India pledges support for Angkor Wat restoration

12th-century temple at risk from encroaching tropical forests



Indian archaeologists have submitted a proposal to the Cambodian authorities to restore the 12th-century Ta Prohm temple, part of the Angkor Wat complex. The restoration will be conducted in five phases, over 10 years, at a cost of $5.5 million.

The Archaeological Survey of India (ASI), a government institution, has submitted two detailed reports to its counterpart, the Apsara Authority in Cambodia. India has offered to provide technical assistance, materials and all the necessary funding. The two countries signed an agreement for the restoration of this temple two years ago when Prime Minister Atal Bihari Vajpayee visited Cambodia.

The reports will be vetted by a three-member panel of experts from Italy, France and Japan—all countries which are heavily involved in helping restore other temples at Angkor Wat, which are deteriorating because of the extreme humidity and the surrounding tropical forest. The ASI has pointed out that it will only be able to work between the months of November and April, when there is a let-up in the rains.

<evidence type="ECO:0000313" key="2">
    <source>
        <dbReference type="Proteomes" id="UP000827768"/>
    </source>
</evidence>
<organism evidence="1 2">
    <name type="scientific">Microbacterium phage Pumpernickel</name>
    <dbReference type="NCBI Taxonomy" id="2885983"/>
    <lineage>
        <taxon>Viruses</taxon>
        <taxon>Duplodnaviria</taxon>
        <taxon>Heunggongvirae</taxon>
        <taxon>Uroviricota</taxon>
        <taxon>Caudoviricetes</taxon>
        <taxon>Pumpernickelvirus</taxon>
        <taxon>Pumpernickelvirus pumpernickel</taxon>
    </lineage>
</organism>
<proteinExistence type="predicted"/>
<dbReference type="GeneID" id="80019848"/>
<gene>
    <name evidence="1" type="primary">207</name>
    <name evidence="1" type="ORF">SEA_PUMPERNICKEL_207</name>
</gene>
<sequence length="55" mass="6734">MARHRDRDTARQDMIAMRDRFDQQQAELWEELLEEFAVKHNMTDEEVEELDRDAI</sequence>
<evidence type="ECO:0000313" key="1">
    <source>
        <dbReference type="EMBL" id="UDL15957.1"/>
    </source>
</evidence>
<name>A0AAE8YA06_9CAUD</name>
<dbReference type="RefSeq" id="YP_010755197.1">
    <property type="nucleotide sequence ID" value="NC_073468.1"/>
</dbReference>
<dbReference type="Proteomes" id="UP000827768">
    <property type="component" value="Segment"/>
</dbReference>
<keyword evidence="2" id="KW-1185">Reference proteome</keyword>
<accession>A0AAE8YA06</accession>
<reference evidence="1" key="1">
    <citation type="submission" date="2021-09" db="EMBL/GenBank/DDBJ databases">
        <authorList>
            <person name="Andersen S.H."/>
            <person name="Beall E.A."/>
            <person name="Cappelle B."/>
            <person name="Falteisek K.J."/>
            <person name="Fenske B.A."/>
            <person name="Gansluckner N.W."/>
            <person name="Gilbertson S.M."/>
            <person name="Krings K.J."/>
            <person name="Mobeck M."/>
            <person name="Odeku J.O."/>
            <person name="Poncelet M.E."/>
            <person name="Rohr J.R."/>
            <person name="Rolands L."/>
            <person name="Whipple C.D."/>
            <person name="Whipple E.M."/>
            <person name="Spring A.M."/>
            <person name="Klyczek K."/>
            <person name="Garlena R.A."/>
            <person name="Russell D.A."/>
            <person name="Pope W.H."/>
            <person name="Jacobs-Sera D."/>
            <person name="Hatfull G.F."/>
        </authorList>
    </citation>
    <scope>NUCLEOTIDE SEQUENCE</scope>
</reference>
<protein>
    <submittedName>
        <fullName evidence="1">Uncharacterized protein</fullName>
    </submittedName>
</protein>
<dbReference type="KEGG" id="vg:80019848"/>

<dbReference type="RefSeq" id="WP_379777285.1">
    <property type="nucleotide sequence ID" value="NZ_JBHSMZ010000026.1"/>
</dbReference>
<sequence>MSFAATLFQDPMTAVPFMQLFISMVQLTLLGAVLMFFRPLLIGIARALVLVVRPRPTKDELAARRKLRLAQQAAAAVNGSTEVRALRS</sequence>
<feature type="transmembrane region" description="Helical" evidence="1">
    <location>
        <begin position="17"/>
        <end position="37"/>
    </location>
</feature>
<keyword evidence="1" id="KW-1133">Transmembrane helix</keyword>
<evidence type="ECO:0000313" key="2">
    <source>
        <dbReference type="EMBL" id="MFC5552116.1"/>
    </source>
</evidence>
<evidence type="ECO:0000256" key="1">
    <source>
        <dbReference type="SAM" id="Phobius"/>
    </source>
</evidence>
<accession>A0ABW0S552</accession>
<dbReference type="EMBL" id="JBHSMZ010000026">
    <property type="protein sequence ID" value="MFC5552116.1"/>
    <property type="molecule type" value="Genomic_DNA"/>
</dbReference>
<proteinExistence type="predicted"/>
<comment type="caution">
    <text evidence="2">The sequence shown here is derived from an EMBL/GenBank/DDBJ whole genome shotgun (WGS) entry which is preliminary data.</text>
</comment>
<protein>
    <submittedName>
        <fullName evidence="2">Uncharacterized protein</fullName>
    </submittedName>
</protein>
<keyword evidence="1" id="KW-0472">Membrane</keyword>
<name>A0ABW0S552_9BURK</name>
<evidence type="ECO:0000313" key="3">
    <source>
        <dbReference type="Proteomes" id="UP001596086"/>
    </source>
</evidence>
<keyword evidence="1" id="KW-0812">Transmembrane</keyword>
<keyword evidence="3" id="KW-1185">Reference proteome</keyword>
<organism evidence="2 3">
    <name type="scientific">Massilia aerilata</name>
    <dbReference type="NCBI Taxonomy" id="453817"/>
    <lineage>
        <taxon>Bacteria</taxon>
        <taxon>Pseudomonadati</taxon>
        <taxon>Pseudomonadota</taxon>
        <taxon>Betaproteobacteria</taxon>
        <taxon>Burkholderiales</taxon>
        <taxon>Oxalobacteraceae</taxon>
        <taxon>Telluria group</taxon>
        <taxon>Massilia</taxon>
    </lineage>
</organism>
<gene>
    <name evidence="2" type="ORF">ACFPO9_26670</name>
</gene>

K.T. Narasimhan, an archaeologist who is leading the ASI team, noted that there were about 145 trees which are between 150 and 200 years old in the Ta Prohm compound. Their roots have penetrated many of the stone structures and dislodged some.

According to Mr Narasimhan, the temple will be restored without removing any of the trees. However, this is easier said than done since the roots can cause further damage.

Because Khmer kings were influenced by Hindu proselytisers from India, Angkor’s temples bear the heavy imprint of South Indian architecture. Ta Prohm is built using stone as the only core material. Indian archaeologists are thus well placed to help conserve these buildings.

The ASI was involved in restoring the large Angkor Wat temple itself between 1986 and 1993, when remnants of the Khmer Rouge which was ousted in 1979, continued to disrupt life in Cambodia. The guerillas, who sheltered in the surrounding forest, kept harassing guards in the temple complex and complicated the restoration work. However, the ASI’s use of chemicals in attempting to prevent moisture from seeping into the structures has since been criticised by European restorers.

Originally appeared in The Art Newspaper as 'India pledges support for Angkor Wat'


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